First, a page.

“You get no bang for your buck in Harrisburg.” Chris set the file back down. “If you want to get attention for a cause and kill a lot of people, you go to Philly or New York.”
“Luckily, there’s no major bridge between here and Philly. There’s a few tunnels through the mountains, but they aren’t much. I’m guessing they’re going into Philly, and most of the federal buildings are around our office in Old City and—” The Rabbi fell abruptly silent as a cadre of FBI agents lumbered down the hallway and into one of the other bedrooms. “Let’s go back outside and talk.”
“When can I go?” Chris wanted to get back in the air, heading to the courthouse.
“We have to wait for authorization from JTTF. They’ll call Alek and he’ll call me.”
“Are you serious?” Chris couldn’t control his impatience. “I have to ask permission to work my own case?”
“Go along to get along, Curt.”
“Man!” Chris sighed inwardly. He followed the Rabbi down the hall, nodding to the FBI agents, a group of JTTF types, and two men in suits. The Rabbi opened the front door, but they both saw at the same moment that their staging area was full of uniformed locals helping themselves to coffee and doughnuts.
“Follow me.” The Rabbi gestured to the right, and Chris fell into step with him. They walked toward the rusted cars in front of the abandoned pasture, with the red barn behind. Chris took a deep lungful of air, but it didn’t smell like country air, but vaguely acrid and foggy. The Rabbi leaned against an ancient blue Taurus, fishing in his breast pocket and pulling out his cigar and lighter. “You’re not asking where Alek is.”
“Don’t tell me, let me guess. He’s with the cool kids.”
“Yes. Taking credit for your investigation. All the machers are up here, and he’s angling for a promotion to JTTF. He only used us as a stepping-stone.”
“I feel so cheap.”
The Rabbi chuckled. “The party line is that he was behind you every step of the way.”
“Fine with me. Let’s get him promoted out. The next Alek can’t be worse than this Alek.”
“Ever hear of the Billy Goat’s Gruff?”
Chris shrugged it off. “Were you able to get an agent to the Larkins?”
“Yes, is that your crush? Heather Larkin?”
“Yes.” Chris had forgotten that he’d told the Rabbi about her.
“I sent Marie over. She’s a great agent, nicer than you.”
“Thanks,” Chris said, grateful. He flashed on Heather’s pained expression when she’d learned his true identity. “I’m not sure Heather’s going to be speaking to me after this.”
“Och.” The Rabbi waved him off. “You save the day, you get the girl. That’s how it works.”
Chris smiled, for the first time in a long time. “I didn’t save the day yet.”
“Added incentive.” The Rabbi blew out a cone of smoke. “Was there ever any other? Every rock star in history says he did it to get girls.”
“But they don’t get shot at.”
Chris looked around the pasture, noticing the bright lights in the distance and hearing the mechanical thrumming of drilling machinery, an unnatural sound. “Do they drill at night, too?
“I assume so.”
“The Shanks were hay farmers.” Chris eyed the abandoned equipment behind one of the old cars on cinder blocks. “That’s nice equipment over there. A haybine, hay tedder, and that rusty thing with the round tines is a hayrake. That fluffs the hay into windrows.”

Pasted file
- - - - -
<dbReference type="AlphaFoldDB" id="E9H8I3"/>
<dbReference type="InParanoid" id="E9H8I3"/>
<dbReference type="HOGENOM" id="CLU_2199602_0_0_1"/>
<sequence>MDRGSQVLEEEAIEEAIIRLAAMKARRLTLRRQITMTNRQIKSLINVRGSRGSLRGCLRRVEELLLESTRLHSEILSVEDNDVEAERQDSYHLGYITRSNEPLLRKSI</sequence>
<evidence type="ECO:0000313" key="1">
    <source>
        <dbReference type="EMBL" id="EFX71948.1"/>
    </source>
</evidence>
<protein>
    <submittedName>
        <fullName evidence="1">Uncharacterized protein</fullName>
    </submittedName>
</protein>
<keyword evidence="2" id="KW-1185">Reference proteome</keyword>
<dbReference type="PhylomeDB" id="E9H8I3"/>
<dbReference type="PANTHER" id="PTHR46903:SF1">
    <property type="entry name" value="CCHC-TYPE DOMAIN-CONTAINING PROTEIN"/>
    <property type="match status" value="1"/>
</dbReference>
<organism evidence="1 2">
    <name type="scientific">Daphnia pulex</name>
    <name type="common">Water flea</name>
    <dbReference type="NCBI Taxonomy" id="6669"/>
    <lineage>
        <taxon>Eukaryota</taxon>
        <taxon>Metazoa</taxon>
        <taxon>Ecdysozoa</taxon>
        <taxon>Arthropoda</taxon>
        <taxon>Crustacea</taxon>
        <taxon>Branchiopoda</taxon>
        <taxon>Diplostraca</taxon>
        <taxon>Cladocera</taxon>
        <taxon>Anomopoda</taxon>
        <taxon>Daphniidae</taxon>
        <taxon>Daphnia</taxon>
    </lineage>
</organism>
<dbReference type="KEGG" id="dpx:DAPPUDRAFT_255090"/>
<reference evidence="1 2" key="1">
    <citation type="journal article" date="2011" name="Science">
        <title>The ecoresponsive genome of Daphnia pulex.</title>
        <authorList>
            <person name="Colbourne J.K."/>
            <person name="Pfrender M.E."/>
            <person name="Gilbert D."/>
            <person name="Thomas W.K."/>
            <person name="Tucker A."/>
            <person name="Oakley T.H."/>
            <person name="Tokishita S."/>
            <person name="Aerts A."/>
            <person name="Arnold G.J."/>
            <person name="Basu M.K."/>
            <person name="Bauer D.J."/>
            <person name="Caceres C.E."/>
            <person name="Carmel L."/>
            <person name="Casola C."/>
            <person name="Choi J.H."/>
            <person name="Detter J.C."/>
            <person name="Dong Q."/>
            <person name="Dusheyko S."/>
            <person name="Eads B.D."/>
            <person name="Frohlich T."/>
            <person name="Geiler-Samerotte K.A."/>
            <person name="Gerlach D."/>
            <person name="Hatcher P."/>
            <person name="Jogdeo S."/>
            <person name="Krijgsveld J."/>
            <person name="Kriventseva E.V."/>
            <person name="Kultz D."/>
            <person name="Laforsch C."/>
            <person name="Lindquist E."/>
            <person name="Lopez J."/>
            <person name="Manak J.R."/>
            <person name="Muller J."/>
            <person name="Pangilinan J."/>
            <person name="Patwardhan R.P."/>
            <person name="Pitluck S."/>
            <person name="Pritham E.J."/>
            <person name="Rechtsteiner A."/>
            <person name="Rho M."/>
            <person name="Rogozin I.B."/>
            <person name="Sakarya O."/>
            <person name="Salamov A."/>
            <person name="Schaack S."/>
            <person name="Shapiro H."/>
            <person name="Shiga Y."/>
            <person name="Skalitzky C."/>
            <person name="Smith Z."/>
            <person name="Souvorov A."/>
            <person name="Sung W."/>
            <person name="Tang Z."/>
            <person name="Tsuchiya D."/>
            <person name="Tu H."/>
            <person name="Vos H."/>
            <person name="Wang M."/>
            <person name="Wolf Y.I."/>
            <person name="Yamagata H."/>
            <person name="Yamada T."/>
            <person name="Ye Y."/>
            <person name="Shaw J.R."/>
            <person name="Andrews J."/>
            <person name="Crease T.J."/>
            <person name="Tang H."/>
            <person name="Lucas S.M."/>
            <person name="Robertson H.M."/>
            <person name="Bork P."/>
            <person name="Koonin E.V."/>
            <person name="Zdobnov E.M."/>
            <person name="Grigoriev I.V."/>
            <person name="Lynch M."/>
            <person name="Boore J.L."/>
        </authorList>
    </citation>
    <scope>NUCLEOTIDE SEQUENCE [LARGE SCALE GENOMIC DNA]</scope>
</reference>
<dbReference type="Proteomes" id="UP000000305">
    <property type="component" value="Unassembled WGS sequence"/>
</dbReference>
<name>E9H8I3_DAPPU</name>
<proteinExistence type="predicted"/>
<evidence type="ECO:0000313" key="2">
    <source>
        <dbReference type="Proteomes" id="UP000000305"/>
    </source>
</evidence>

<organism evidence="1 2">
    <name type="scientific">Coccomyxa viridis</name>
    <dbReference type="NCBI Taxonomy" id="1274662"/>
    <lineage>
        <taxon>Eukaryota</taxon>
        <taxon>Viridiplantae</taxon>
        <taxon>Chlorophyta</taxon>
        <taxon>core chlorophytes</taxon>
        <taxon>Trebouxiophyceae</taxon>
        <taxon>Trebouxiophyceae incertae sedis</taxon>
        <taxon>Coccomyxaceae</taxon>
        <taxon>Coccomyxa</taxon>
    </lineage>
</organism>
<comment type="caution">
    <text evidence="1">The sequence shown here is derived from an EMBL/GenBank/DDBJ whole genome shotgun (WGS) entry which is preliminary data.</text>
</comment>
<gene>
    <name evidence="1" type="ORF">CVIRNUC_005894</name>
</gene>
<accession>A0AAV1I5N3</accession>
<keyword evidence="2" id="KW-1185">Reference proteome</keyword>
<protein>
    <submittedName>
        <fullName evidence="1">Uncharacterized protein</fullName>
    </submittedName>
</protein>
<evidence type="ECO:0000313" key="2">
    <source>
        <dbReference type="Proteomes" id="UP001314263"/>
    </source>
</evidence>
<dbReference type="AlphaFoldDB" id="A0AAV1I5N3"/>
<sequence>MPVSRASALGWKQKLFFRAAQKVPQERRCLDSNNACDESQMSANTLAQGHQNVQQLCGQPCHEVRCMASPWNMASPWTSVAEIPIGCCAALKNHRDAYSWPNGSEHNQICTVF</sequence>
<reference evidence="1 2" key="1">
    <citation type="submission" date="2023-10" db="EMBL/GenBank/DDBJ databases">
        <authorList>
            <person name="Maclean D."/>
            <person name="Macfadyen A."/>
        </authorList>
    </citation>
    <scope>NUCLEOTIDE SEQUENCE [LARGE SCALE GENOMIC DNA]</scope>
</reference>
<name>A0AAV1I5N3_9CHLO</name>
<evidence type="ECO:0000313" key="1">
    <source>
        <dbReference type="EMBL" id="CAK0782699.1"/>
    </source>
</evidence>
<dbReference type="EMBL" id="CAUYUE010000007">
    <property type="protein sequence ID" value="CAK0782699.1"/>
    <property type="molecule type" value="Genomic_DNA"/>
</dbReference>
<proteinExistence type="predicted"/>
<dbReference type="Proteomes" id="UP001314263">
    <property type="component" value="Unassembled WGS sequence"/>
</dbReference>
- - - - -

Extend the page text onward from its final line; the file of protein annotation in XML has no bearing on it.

The Rabbi turned, looking. “I always forget you’re a country boy.”
“I’m a country boy, I’m a city boy, I’m a whatever-you-want boy. I wonder why they didn’t sell the equipment.” Chris heard the distinctive sound of a horse nickering. “Somebody’s unhappy.”
“The horse? The FBI guys said he’s crazy. They said he was going in circles. I told them, maybe he’s hungry.”
“When horses are hungry, they kick the stall door.” Chris heard the horse nicker again. “That’s strange. He’s bothered. Something is bothering him.”
“Probably the activity.”
“No, he’d have gotten used to it by now.” Chris found himself edging backwards to listen harder. “Let’s go look into that.”
“The FBI already did.”
“Like I said,” Chris said, heading for the barn.
Chris heard the nickering of the horse as they approached the barn door, which stood open. “What’s in the other outbuildings?”
“Equipment and junk. The FBI searched it pretty thoroughly.”
They walked down the aisle between the empty stalls. The barn had eight stalls, four on either side, and cobwebs festooned the rafters like a Halloween ghost barn. The stalls were empty except for the one at the end, on the right. The manure odor was strong, so the stall hadn’t been picked recently.
“That’s funny,” Chris said, thinking aloud.
“What?” the Rabbi asked, puffing on his cigar.
“If you have one horse, the normal thing to do would be to put him in the first stall. That way you don’t have to walk to the end to turn him out.” Chris gestured to the feed room, directly across in the first stall, the conventional layout. “And that’s where you get the grain from. Why would you put the horse so far from the grain?”
“I don’t know. Darryl and Darryl aren’t Einstein?”
Chris approached the stall, and the horse stood tall, his ears facing stiffly forward at the intruders. “Ho, boy,” he said, sing-song.
“You speak the language.”
“You could too. Horses are easy to understand. They’re flight animals, not fight animals. They’re worried by new things, especially if they don’t have a herd or buddy. You can get them a goat or a pony to keep them company.”
“Horses have pets?”
“They don’t like to be alone.” Chris heard himself talking, realizing that maybe he was a fight animal. Maybe he didn’t need a herd or a buddy. Maybe he truly was untouchable.
“There he goes.” The Rabbi gestured with his cigar, as the horse circled the stall.